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Home | Film Reviews | Film Review: The Devil’s Curse (Credo) (2008)

Film Review: The Devil’s Curse (Credo) (2008)

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Several theological students summon a hellish demon in an experiment to test their own faith — and end up paying a severe price in the process. Ten years later, the curse lives on as five students move into the abandoned residence hall of the Catholic school. But what was supposed to be a larkish weekend stay turns deadly when the kids realize they are not alone. Toni Harman directs this supernatural horror-thriller set in London.


By the original title of Credo, our film “The Devil’s Curse” has all the creepiness of a cold breeze in the dark or the feeling of someone standing behind you. This latest thriller filmed entirely in London England is a surprise for the horror genre that bases much of its styles on visuals. Devils curse in many ways is a re-visit to the old ways of horror films with its low budget intensity without flair.

The students are at it again! Ten years ago a group of 5 students thought it ok to d*ck around with the forces of darkness and summon a demon. All being students of philosophy, they had the need to understand the devil and so with callous effort formed a 5 star pentagram holding hands while performing a ritual. Before completion, Seth backs out and unleashes a dark force by breaking the circle. Come morning, all left in that room were found dead per way of suicide. Seth survives but stays on to guard others who may wander in carelessly.

Years later with the dorm being closed down due to the incident. We have a new group of students who have found themselves homeless due to too much partying. In efforts to avoid the park benches, they get a lead on this closed down abandoned dorm that they can take residence in for the mean time. Not a good idea though as the evil never left.

This all sets the tone for the film set in London and directed by Toni Harmon. the resident demon “Belial” who preys on others by using trickery to get them to commit suicide in turn then taking over their souls. The phrase “seen and unseen” is mentioned many times in the movie which is exactly where our demon lives…in the unseen. with minimal efforts it is assumed many times that the demon is present. this assumption is key to the horror of “The Devil’s Curse” Our main focus “Alice” (MyAnna Buring) is a obsessed student who spends many the night studying till closing at the local library. As one of the who have taken residence she comes across as the strongest and most compassionate of here group. Her journey is still to come as the film unveils its intentions. The rest of the students contribute as an ensemble cast who joke, quarrel, play, insult and show a range of emotions depending on the incident or situation at hand.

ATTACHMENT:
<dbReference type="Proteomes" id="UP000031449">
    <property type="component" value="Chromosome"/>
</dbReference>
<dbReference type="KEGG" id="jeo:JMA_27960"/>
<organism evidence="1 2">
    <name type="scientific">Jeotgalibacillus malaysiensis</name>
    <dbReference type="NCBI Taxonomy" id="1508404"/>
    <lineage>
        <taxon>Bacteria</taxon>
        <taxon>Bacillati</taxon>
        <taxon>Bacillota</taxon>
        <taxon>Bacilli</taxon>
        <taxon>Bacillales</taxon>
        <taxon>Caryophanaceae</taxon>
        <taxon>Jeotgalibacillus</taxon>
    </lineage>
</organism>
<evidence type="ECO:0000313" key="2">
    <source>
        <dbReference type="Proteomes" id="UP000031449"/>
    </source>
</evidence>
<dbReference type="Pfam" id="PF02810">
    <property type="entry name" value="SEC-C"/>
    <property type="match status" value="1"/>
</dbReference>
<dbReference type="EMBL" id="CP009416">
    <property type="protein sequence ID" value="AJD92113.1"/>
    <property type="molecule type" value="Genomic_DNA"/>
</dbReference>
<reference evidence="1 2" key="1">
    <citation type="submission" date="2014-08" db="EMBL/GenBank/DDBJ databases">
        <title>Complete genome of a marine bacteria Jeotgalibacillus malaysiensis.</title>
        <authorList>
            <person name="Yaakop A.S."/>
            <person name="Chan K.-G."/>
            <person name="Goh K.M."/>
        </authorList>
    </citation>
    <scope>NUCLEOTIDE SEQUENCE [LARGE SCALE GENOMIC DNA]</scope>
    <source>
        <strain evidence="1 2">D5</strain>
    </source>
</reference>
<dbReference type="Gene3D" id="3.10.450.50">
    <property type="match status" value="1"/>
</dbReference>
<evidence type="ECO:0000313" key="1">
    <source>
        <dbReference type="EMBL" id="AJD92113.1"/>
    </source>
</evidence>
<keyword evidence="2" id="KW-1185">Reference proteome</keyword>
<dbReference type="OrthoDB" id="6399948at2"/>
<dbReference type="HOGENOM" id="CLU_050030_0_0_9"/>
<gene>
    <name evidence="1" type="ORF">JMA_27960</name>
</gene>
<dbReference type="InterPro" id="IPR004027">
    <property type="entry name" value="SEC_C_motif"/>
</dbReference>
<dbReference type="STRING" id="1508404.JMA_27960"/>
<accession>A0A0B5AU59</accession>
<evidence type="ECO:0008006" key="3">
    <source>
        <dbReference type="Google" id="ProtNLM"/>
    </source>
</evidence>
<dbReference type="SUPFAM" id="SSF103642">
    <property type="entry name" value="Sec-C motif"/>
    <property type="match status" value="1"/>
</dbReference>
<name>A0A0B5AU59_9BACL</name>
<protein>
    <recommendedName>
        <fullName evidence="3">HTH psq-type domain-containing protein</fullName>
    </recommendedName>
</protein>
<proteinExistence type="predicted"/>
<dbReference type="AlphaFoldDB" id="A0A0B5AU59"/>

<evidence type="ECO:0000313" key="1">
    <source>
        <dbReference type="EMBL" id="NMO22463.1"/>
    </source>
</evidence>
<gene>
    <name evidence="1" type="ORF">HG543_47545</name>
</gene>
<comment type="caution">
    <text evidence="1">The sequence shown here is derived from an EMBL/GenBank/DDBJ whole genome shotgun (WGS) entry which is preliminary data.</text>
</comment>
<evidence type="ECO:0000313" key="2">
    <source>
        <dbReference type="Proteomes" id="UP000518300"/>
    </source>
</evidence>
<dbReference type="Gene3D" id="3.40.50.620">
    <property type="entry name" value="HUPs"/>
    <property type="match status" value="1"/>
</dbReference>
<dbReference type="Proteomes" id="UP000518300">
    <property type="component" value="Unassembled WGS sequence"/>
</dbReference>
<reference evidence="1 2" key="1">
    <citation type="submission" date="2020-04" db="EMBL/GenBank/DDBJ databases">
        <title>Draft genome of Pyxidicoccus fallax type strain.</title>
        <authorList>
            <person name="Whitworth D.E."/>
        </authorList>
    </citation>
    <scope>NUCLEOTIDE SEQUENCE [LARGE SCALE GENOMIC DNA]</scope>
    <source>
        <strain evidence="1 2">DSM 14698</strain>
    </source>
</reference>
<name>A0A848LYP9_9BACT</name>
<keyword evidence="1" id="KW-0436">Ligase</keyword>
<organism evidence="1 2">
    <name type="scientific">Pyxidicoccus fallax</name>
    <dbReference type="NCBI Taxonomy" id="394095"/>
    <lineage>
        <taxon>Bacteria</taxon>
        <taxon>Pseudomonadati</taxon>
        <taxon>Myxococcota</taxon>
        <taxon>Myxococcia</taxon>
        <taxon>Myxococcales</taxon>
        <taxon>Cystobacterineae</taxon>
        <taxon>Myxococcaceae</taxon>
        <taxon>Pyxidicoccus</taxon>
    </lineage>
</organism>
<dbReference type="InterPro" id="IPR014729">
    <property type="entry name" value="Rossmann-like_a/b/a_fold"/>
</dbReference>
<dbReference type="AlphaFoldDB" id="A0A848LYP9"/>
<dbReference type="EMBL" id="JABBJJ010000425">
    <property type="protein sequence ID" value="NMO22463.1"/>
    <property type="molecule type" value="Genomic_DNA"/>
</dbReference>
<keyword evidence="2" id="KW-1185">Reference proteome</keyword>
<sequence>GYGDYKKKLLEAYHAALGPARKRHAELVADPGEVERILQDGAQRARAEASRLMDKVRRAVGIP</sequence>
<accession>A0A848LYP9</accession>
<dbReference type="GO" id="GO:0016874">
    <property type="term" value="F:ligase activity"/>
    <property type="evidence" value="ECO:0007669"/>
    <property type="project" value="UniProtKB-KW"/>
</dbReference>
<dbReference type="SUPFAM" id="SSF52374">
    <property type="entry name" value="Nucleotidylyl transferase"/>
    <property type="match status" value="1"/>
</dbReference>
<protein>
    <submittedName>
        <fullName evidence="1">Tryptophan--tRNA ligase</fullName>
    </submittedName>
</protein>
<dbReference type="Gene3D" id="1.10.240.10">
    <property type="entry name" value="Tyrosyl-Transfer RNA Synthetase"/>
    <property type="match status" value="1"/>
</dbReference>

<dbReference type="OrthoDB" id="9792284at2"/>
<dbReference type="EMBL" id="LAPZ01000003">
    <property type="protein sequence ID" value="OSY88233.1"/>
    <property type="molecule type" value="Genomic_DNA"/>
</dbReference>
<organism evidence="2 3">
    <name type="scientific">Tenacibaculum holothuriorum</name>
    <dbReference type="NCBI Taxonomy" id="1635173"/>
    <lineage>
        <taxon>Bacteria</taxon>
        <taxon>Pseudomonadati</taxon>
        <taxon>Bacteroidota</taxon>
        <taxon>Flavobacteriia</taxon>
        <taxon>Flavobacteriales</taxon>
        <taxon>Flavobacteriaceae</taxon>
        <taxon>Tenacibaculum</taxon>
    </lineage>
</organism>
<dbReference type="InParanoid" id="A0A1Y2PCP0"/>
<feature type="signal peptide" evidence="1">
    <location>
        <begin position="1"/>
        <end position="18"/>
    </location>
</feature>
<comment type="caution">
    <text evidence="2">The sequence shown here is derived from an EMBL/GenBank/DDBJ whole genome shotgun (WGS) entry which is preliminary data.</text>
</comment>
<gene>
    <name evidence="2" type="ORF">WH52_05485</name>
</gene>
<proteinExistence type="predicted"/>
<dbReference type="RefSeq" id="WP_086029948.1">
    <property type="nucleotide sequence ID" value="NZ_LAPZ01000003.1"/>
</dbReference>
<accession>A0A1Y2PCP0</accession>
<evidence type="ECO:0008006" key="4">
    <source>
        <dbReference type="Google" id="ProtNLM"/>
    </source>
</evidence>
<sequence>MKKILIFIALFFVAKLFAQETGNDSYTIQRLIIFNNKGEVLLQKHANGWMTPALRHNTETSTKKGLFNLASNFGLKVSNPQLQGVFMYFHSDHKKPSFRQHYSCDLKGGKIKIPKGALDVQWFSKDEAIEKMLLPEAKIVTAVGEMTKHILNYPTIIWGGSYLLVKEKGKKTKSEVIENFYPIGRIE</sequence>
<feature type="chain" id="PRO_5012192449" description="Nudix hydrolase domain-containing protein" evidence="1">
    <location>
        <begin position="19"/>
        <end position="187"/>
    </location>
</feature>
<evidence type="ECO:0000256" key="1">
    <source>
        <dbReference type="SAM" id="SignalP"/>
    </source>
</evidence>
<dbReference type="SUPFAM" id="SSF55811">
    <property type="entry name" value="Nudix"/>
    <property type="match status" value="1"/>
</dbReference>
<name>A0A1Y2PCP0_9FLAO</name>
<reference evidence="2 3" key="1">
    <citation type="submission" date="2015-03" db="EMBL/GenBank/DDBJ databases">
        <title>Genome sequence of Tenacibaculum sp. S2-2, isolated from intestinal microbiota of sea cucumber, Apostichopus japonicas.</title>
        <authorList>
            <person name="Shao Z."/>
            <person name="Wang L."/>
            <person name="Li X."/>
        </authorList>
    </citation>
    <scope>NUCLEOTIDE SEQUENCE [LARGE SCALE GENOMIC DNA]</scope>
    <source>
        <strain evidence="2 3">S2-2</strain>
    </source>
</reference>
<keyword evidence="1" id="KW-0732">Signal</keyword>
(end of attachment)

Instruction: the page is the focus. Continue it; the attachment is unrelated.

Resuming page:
Maybe its me, but something about theological students in London brings a certain class to the acting and feel of the movie. Predominantly cold, dark and dreary the strength of this film comes in that which you don’t’ see. By proper use of lighting, tone and music, the director has managed to pull off a pretty creepy film that really never shows you anything. The scare of this film is subtle but effective. It allows your mind to create the tension that never is really there. The dread feeling is always present and that is what works for “The Devil’s Curse”. By use of dialog, use of myth, use if decrepit location and use of sounds that seems to be enough to pull you in and keep you on till the end. Similar usage of dread was used in the film “Session 9” which also kept it simple but creepy. The average horror fan may feel somewhat cheated without FX, makeup and brutal assaults. Though really it not needed in this film. There is a definite feeling of dread in this film that gets under your skin much like the sound a of a door creeping closed in the dark.

Is this an A-list? I would say no, but it is effective on many levels. In the creation of film, it’s easy to get wrapped up in literal presentation and delivering on a visual level. What comes harder is to use just what you have and still make the audience believe in the presence of evil. For this attempt I give the film high points on achieving such a dryly unnerving effort. If your looking for scary film without much over the top, goriness or scary creatures, this film is my recommendation.

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